Advances in whole exome sequencing have given pediatric rheumatologists a new tool for addressing pediatric autoimmune and autoinflammatory disorders. This technology can identify genetic defects underlying conditions that could lead to individualized therapy.
Clinicians looking to incorporate this strategy into their practices should attend Advances in Clinical Care through Whole Exome Sequencing. The session will take place from 11:00 am – 12:00 pm Tuesday in room 207B.
Experts will review scenarios when whole exome sequencing may be useful in patient care, demonstrate how whole exome sequencing works and how to interpret the results, and discuss how whole exome sequencing may influence individualized care of patients with autoimmune or autoinflammatory disorders.
During the session, Jordan S. Orange, MD, PhD, Professor in the Department of Pediatrics at Baylor College of Medicine, Houston, TX, will present the State-of-the-Art Lecture “Unbiased Genomic Approach to Pediatric Autoimmune and Autoinflammatory Patients.”
“The past few years have seen tremendous advances brought to our practices by clinically available unbiased DNA sequencing approaches,” Dr. Orange said. “These changes and what they hold for our patients are important to consider. It is also important to understand how to navigate the options and applicability of available approaches.”
His research has focused on the fundamental cell biology of intercellular immune interactions, novel causes of immune diseases, and mechanistic insights gained from primary immunodeficiency. He has participated in gene discovery efforts and has contributed to the identification and understanding of a number novel genetic immune diseases, including “Copa Syndrome,” which was recognized with the Lee Howley Sr. Prize from the Arthritis Foundation.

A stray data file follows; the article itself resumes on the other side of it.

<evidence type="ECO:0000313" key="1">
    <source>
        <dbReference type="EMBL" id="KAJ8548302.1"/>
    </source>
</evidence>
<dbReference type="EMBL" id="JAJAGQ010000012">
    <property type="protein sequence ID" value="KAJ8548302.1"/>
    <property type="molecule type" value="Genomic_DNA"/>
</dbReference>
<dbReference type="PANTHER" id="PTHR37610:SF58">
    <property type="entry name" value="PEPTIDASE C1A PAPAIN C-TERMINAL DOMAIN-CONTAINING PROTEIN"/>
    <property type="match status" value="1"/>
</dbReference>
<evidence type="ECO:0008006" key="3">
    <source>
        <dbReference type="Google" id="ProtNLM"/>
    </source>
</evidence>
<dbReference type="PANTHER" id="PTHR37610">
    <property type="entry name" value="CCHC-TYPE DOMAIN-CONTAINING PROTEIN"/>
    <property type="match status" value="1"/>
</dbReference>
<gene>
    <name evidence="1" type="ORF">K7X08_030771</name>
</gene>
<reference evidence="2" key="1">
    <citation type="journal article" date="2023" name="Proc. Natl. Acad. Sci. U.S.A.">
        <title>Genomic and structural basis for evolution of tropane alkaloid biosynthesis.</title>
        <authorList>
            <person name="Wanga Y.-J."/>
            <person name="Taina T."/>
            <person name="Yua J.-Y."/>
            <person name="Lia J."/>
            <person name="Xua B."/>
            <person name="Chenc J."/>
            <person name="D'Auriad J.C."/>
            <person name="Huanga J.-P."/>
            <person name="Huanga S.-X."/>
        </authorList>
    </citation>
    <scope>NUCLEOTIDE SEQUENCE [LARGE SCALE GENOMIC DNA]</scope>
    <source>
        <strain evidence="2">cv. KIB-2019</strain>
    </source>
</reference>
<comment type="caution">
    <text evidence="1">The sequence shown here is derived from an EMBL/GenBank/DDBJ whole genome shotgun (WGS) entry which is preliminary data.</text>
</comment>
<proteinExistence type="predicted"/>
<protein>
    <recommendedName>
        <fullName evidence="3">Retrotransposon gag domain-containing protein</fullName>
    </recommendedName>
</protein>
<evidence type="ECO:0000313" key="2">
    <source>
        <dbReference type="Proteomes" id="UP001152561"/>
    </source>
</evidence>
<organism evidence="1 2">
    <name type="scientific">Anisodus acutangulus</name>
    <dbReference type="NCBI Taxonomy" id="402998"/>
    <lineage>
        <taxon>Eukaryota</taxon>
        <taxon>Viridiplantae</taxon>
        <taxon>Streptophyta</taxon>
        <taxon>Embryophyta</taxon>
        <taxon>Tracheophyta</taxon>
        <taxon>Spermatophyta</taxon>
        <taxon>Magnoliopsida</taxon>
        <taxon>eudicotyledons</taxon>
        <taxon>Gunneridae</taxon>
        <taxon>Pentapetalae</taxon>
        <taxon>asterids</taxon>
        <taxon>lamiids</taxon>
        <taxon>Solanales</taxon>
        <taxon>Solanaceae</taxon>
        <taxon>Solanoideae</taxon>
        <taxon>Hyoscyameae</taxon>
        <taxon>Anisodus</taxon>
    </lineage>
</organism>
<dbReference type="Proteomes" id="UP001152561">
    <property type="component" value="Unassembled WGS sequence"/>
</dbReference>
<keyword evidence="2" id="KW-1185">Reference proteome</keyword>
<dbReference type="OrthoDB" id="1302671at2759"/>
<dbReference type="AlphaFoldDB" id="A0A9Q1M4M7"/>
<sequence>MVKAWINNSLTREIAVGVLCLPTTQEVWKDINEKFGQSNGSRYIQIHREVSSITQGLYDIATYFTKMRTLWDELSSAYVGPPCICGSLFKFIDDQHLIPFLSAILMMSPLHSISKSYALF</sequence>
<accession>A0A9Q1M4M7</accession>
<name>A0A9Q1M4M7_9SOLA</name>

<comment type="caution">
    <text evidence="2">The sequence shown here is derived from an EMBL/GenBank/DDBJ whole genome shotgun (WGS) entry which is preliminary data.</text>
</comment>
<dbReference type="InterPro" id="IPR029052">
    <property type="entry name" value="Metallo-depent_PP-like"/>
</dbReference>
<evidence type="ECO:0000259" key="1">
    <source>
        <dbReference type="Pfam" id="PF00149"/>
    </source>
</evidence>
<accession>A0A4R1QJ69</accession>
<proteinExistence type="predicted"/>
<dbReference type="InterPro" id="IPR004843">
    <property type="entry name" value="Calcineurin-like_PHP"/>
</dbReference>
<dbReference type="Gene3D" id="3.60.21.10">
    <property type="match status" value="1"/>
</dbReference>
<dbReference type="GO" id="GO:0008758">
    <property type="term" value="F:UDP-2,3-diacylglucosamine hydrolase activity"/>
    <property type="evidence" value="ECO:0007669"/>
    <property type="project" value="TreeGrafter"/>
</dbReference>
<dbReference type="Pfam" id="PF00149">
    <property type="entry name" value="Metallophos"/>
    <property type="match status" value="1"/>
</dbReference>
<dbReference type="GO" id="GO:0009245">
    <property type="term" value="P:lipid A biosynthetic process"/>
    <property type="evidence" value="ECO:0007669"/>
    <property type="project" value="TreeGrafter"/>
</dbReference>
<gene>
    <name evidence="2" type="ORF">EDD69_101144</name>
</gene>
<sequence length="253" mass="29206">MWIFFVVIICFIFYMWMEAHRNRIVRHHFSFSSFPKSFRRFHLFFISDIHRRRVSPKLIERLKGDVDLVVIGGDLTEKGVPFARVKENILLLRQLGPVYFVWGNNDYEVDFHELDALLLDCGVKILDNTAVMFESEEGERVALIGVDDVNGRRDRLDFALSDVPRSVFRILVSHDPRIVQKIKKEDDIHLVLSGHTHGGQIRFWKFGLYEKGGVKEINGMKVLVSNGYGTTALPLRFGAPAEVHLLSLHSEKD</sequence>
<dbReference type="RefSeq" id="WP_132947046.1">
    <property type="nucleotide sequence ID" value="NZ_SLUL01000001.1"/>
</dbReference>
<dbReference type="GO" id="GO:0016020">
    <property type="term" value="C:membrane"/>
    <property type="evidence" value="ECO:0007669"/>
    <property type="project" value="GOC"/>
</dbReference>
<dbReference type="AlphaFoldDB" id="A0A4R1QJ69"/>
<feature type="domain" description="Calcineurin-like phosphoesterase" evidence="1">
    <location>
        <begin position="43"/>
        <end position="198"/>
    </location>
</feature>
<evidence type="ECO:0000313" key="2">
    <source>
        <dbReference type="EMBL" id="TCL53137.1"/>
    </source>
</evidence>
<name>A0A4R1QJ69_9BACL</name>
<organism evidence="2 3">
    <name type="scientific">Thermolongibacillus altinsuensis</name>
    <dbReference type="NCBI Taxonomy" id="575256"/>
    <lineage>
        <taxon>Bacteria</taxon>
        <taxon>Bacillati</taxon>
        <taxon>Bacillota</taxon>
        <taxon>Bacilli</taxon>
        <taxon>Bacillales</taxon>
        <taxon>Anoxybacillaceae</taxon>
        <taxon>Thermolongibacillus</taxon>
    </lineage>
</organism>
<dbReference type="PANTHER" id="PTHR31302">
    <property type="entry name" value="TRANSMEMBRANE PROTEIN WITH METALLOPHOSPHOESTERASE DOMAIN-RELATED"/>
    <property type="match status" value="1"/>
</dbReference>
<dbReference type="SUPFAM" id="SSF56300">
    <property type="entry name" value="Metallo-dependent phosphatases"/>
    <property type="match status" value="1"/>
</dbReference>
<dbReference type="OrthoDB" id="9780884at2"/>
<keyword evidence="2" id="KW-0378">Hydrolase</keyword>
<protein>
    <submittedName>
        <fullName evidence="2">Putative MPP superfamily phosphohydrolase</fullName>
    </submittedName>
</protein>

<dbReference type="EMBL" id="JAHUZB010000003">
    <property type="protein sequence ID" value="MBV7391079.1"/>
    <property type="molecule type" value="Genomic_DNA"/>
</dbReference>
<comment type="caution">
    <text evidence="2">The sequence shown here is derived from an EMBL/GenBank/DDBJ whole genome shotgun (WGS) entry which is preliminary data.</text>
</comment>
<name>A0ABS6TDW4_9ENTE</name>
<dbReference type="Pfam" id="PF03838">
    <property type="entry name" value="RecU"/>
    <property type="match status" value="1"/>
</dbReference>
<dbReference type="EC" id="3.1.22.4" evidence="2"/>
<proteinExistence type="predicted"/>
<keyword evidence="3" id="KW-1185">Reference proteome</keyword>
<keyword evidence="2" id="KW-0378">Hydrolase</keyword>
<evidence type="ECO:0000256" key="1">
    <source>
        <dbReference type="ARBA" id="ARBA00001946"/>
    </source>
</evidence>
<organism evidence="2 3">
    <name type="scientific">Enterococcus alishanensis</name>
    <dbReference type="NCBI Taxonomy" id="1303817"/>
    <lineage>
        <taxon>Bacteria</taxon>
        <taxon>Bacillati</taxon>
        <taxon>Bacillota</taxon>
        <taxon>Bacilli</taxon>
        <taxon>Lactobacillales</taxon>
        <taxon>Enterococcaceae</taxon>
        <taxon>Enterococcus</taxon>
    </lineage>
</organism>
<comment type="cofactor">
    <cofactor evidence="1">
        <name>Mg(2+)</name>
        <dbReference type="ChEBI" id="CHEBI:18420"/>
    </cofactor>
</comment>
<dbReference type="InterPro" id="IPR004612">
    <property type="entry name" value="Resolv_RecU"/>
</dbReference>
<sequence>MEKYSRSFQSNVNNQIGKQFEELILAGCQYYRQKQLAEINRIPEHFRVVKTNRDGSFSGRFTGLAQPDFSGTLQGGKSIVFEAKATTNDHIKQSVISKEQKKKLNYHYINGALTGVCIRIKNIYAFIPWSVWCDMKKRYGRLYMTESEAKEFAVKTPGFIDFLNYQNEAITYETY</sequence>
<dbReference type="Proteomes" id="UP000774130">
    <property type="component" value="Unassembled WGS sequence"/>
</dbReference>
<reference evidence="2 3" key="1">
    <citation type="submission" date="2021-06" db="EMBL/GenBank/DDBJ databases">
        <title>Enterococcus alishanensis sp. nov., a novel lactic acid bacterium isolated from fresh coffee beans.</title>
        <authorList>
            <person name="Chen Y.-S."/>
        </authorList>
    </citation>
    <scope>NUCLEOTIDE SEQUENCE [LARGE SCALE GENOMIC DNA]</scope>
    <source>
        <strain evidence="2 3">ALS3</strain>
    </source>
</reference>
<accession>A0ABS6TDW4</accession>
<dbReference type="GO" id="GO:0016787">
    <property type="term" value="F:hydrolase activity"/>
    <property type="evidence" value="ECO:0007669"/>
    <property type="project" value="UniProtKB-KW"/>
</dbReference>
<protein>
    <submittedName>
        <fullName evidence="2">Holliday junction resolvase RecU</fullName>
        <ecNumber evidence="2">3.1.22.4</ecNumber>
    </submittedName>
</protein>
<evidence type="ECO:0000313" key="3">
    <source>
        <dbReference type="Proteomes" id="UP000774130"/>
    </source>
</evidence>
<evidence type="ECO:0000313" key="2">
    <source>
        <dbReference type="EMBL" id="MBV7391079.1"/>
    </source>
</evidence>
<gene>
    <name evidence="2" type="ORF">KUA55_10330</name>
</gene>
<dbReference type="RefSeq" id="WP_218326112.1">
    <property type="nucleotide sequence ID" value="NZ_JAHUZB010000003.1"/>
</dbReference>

Dr. Orange, also Chief of Immunology, Allergy, and Rheumatology and Director of the Center for Human Immunobiology at Texas Children’s Hospital, said exome sequencing has evolved to the point where it can answer multiple questions efficiently and simultaneously. While some diseases represent a strong impact of a single aberrant gene, others are likely to represent a combination of conditions. Exome sequencing addresses both.
Exome sequencing also provides an economy when considering multiple possible genetic expeditions for a condition and avoids the need for sequential testing of individual genes, he said.
“Genomic diagnostic approaches are here to stay, so it is a good time to revisit how to integrate them into clinical practice,” he said.
Dr. Orange will review several practical takeaways for practicing rheumatologists, including important things to remember when using exome sequencing. For example, exome sequencing becomes more diagnostically powerful when trio analyses — inclusion of parents — are performed. In addition, he said, there is a value proposition in using high-quality exome sequencing once one gets past a certain number of individual gene tests.
As he discusses the practical implications of exome sequencing, Dr. Orange will also review the data regarding the diagnostic yield of unbiased exome sequencing in a variety of immunological and autoimmune disorders.
“Overall, there is about a 40 percent diagnostic yield when the category is taken as a whole,” he said. “There is also the opportunity for discovery and identification of novel diseases.”
CLINICAL SCIENCE TRACK
Advances in Clinical Care through Whole Exome Sequencing
11:00 am – 12:00 pm Tuesday